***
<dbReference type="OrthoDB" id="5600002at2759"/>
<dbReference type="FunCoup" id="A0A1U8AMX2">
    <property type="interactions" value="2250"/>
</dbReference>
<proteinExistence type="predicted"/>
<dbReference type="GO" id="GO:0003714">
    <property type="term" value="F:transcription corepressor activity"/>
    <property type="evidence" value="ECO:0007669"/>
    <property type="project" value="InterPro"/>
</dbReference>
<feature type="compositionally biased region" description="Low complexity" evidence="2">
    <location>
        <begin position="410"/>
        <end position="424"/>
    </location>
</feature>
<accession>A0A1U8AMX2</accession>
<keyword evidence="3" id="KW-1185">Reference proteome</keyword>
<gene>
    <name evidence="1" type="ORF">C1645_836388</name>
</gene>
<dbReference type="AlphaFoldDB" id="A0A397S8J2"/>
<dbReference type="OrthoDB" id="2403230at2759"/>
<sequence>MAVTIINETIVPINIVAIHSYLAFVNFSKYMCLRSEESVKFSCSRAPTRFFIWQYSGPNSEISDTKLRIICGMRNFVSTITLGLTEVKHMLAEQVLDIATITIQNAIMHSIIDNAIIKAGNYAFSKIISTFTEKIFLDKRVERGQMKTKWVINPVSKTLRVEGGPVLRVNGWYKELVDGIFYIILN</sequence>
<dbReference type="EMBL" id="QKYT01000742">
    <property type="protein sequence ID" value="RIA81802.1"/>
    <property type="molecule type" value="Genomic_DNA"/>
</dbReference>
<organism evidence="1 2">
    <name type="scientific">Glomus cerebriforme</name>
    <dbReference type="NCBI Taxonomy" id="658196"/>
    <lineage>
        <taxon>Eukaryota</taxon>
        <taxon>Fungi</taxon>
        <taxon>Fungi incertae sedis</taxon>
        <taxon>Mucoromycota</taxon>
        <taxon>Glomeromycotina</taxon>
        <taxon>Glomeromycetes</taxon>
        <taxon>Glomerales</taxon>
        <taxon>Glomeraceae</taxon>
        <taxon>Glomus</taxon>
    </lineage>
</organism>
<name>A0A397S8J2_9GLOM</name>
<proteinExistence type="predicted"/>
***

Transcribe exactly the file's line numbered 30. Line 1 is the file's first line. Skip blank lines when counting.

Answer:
    <name type="scientific">Glomus cerebriforme</name>